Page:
Summer and Animals
Summer is often a time when people fertilize their lawns and work in their gardens. But beware: Plant food, fertilizer, and insecticides can be fatal if your companion animal ingests them. In addition, more than 700 plants can produce physiologically active or toxic substances in sufficient amounts to cause harmful effects in animals. For more information, see our list of dangerous plants.
Companion animals and pools can equal disaster. Prevent free access to pools and always supervise an animal in a pool.
Provide plenty of water and shade for your animals while they're enjoying the great outdoors so they can stay cool.
Companion animals need exercise even when it is hot, but extra care needs to be taken with older dogs, short-nosed dogs, and those with thick coats. On very hot days, limit exercise to early morning or evening hours. Keep in mind that asphalt gets very hot and can burn your animal's paws.
Animals can get sunburned too, and your animal may require sunscreen on his or her nose and ear tips. Companion animals with light-colored noses or light-colored fur on their ears are particularly vulnerable to sunburn and skin cancer.
Don't take your companion animals to crowded summer events such as concerts or fairs. The loud noises and crowds, combined with the heat, can be stressful and dangerous for animals. For your animal's well being, leave her at home. Be especially aware of these threats during holidays.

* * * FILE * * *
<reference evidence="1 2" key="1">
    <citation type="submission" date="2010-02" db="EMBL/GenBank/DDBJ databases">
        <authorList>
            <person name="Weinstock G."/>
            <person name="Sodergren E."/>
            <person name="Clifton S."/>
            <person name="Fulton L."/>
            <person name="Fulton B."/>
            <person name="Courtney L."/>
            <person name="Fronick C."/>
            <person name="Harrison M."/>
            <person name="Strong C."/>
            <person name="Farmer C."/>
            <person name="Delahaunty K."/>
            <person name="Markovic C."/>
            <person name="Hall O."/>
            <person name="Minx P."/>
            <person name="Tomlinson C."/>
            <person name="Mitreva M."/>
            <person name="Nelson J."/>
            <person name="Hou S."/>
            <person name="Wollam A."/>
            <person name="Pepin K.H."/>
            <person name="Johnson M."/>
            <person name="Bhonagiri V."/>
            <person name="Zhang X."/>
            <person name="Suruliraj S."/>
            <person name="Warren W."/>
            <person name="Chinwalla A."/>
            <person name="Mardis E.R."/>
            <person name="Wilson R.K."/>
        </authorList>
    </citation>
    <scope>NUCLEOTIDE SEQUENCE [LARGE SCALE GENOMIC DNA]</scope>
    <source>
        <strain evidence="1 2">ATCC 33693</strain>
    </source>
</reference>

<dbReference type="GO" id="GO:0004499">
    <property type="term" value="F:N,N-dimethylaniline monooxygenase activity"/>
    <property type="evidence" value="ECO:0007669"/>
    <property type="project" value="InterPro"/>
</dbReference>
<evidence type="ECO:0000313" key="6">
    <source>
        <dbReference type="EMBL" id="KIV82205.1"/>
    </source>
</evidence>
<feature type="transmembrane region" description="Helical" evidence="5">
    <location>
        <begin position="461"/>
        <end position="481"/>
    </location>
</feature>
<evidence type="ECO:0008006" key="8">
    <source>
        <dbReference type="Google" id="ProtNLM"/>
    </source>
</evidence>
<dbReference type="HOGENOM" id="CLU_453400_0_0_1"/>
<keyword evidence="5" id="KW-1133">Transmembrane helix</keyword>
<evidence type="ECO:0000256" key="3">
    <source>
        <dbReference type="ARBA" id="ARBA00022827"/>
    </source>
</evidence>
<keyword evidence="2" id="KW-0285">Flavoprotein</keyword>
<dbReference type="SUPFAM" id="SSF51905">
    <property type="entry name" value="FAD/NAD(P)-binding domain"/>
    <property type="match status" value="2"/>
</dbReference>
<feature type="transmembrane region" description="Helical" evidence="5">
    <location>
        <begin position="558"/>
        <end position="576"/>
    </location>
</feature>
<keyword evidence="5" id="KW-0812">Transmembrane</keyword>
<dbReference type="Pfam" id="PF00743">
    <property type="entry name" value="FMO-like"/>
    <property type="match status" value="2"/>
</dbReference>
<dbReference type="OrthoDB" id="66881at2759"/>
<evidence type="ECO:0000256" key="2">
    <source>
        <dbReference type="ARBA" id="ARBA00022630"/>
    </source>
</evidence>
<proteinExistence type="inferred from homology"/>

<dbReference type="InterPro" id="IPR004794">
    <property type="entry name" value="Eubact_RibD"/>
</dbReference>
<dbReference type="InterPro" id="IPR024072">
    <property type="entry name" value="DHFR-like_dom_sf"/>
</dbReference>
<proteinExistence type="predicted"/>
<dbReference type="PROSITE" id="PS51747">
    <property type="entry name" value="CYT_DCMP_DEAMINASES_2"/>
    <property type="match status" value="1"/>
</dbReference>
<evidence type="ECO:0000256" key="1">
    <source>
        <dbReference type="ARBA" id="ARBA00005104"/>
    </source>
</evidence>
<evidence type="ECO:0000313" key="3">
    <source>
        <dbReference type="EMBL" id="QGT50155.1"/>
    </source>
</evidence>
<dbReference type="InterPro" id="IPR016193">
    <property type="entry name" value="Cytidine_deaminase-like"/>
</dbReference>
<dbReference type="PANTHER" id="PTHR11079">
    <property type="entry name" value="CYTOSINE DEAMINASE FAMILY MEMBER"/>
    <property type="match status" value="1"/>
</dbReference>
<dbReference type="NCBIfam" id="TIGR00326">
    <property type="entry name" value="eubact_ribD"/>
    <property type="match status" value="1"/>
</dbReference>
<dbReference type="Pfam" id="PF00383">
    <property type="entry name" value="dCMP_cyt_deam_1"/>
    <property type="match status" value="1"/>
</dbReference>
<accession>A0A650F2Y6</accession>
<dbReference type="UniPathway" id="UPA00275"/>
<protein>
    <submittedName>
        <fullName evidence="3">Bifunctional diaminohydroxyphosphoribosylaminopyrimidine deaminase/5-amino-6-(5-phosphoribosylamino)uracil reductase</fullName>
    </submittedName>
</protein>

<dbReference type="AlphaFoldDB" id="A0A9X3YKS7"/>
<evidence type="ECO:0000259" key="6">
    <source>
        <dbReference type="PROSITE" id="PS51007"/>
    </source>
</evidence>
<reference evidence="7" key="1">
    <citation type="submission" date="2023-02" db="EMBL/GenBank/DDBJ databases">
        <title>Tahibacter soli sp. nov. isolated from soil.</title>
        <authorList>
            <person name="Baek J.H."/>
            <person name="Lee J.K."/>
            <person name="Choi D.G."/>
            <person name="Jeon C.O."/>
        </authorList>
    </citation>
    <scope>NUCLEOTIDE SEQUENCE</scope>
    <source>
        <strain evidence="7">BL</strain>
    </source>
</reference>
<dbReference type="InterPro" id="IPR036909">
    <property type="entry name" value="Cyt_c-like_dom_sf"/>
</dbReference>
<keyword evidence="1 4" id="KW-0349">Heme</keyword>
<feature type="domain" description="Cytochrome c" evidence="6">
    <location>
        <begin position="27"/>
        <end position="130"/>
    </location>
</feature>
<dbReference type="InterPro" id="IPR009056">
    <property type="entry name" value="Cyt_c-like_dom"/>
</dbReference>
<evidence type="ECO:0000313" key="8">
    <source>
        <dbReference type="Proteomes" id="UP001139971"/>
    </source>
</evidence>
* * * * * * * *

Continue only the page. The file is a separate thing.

In summer heat your companion animal can suffer from heat exhaustion and heat stroke. These conditions are very serious and could cause your animal to die. You should be aware of the signs of heat stress, which could include heavy panting, glazed eyes, a rapid pulse, unsteadiness, a staggering gait, vomiting, or a deep red or purple tongue. If your companion animal does become overheated, you need to immediately lower his body temperature. Move your companion animal into the shade and apply cool (not cold) water over his body to gradually lower his core body temperature. Apply cold towels or ice packs to your companion animal's head, neck, and chest only. Let your pet drink small amounts of water or lick ice cubes. Most importantly, get him to a veterinarian immediately.
It is very dangerous, and in some states illegal, to drive with a dog in the back of a pick-up truck. Not only can flying debris cause serious injury, but a dog may be unintentionally thrown into traffic if the driver suddenly hits the brakes, swerves, or is hit by another car. Dogs should ride either in the cab (in a crate or wearing a seat belt harness designed for dogs) or in a secured crate in the bed of the truck.